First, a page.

Saturday, 28 March 2015
Friday, 27 March 2015
Norway suffered the heaviest among the Scandinavian countries in the Holocaust. An estimated 45% of its Jewish population (762 out of 1700) perished in the Holocaust. I will be discussing the Jewish holocaust memorials and sites from Oslo, Trondheim and Tromso.
The Oslo Synagogue (1892)
The Trondheim Synagogue (1925)
Holocaust Memorial in Tromso for the 17 Jews deported to Auschwitz in 1942.
Wednesday, 11 March 2015
Netherlands was once considered as the safest haven for European Jews, yet Holocaust was more devastating for the Dutch Jews. Out of the 140,000 Jews who lived in Netherlands in 1940, about 102,000 died in the Holocaust. I will be discussing bout the Jewish sites and monuments of Amsterdam in the blog.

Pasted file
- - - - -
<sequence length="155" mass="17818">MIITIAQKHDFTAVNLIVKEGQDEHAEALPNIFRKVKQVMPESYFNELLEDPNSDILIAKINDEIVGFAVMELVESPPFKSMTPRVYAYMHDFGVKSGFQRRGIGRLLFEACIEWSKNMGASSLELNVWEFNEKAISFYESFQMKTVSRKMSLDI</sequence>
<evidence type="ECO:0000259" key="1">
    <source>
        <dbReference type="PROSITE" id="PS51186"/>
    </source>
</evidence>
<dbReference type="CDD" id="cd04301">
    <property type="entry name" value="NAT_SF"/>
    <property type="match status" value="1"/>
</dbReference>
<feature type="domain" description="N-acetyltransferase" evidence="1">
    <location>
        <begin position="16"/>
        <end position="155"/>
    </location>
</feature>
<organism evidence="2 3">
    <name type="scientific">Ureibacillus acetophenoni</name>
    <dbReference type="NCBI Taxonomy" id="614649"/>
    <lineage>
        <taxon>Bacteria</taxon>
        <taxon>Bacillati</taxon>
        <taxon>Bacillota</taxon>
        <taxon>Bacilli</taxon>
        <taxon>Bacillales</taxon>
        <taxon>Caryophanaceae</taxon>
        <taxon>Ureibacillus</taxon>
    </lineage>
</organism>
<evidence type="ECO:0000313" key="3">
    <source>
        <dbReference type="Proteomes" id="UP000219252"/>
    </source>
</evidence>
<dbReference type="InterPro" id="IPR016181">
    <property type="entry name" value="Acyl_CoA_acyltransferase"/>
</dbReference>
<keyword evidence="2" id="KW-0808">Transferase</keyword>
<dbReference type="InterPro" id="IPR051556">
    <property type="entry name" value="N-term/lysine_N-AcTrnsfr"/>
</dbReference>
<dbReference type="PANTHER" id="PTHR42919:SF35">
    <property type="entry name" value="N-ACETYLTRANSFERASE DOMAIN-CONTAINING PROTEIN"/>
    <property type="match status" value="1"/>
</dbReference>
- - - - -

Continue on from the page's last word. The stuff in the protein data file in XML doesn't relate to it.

Hungary suffered one of the heaviest and fastest Jewish losses in the Holocaust. 596,000 out of 825,000 Hungarian Jews died in the Holocaust. I will include Budapest for Hungarian Jewry in the blog.
The Shoes on the Danube Bank Holocaust Memorial, Budapest. It is estimated that between 10,000 and 20,000 Hungarian Jews were brought to the Danube river and shot. Budapest’s Jewish community was the largest in Europe outside Poland. Around 85,000 Budapest Jews were murdered during the Holocaust
Czechoslovakia was annexed as the Protectorate of Bohemia and Moravia by the Germans in 1939. Out of the 118,310 Jews who lived in Bohemia and Moravia before war, an estimated 78,000 died in the Holocaust. The Jewish sites of Prague, the capital of Czech Republic will be discussed in the blog.
The Old New Synagogue of Prague-Europe's oldest active synagogue (1270). There were close to 56,000 Jews in Prague before war; around 51,000 perished in the Holocaust.